The formula used to match medical students with teaching hospitals puts too much weight on the hospitals' preferences, consumer and student groups complained last week.
They asked the Association of American Medical Colleges, which helps run the match, to rejigger the formula to give the edge to the future interns' choices.
The hospital bias in the current formula may keep thousands of future doctors each year from getting to work in hospitals they prefer, charged Lydia J. Vaias, M.D., president of the American Medical Student Association, and Sidney Wolfe, M.D., director of Public Citizen's Health Research Group.
The bias in the formula was scrutinized in several articles recently in the journal Academic Medicine.
Each spring, the National Resident Matching Program helps teaching hospitals fill their internships from the ranks of graduating medical students.
More than 15,000 graduating U.S. medical students and several thousand others enter the match each year. Both the students and the hospitals list their choices in rank order.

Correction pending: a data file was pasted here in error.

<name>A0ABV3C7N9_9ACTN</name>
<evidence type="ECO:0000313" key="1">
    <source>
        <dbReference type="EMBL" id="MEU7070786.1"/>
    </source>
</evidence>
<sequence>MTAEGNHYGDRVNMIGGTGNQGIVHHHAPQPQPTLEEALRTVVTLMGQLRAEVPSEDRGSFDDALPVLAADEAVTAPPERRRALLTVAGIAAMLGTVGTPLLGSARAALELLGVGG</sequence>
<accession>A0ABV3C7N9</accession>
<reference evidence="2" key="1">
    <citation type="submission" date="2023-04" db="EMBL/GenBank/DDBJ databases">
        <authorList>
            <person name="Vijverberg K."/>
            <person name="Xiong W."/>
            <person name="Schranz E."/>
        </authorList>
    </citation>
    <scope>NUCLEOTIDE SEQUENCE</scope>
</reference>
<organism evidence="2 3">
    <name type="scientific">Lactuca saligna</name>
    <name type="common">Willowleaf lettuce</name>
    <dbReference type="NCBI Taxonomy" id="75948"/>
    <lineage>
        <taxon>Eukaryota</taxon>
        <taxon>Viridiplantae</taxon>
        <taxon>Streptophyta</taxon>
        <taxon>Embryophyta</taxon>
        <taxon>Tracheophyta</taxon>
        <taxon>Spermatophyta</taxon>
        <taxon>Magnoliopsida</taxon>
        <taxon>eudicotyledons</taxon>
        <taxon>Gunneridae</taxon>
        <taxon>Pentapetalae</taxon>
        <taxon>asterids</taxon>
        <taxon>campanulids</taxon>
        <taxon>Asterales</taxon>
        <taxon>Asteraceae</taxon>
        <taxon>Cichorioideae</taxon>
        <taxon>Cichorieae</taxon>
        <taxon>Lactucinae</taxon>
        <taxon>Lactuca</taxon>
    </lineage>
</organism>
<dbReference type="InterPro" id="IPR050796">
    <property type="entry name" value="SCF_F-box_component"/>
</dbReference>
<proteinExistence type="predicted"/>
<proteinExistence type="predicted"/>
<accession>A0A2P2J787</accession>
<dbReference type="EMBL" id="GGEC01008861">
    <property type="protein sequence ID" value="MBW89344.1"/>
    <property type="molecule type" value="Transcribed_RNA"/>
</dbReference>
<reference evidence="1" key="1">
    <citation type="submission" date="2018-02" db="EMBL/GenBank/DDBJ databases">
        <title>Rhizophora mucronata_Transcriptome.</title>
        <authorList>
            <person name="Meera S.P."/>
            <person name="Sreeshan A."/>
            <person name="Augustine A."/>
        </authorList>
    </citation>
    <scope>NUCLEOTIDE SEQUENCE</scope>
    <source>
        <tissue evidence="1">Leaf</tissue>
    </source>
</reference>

Before the match, hospitals interview students but cannot make individual offers of jobs.
The match was instituted in the early 1950s "chiefly to curb aggressive recruitment efforts by hospitals seeking house staff, who were then in short supply," according to an article by Kevin Jon Williams, M.D., of Thomas Jefferson University in Philadelphia that raised the issue of bias.
When a student's and hospital's top choice coincide, there is no problem because that student will get the position. No student or hospital is matched with a partner they did not choose.
But the critics say the problems can occur in matches that involve reaching further down the list.
Williams estimated as many as 2,500 students each year are affected by the bias toward hospitals.
The edge should go to the students because they have more at stake than the hospital residency program, Vaias and Wolfe argued. Also signing their complaint was a Georgetown medical student, Randy Sasich, who wrote a paper on the problem.
The match is sponsored by the medical colleges, the American Medical Association, the American Hospital Association and two medical specialty boards.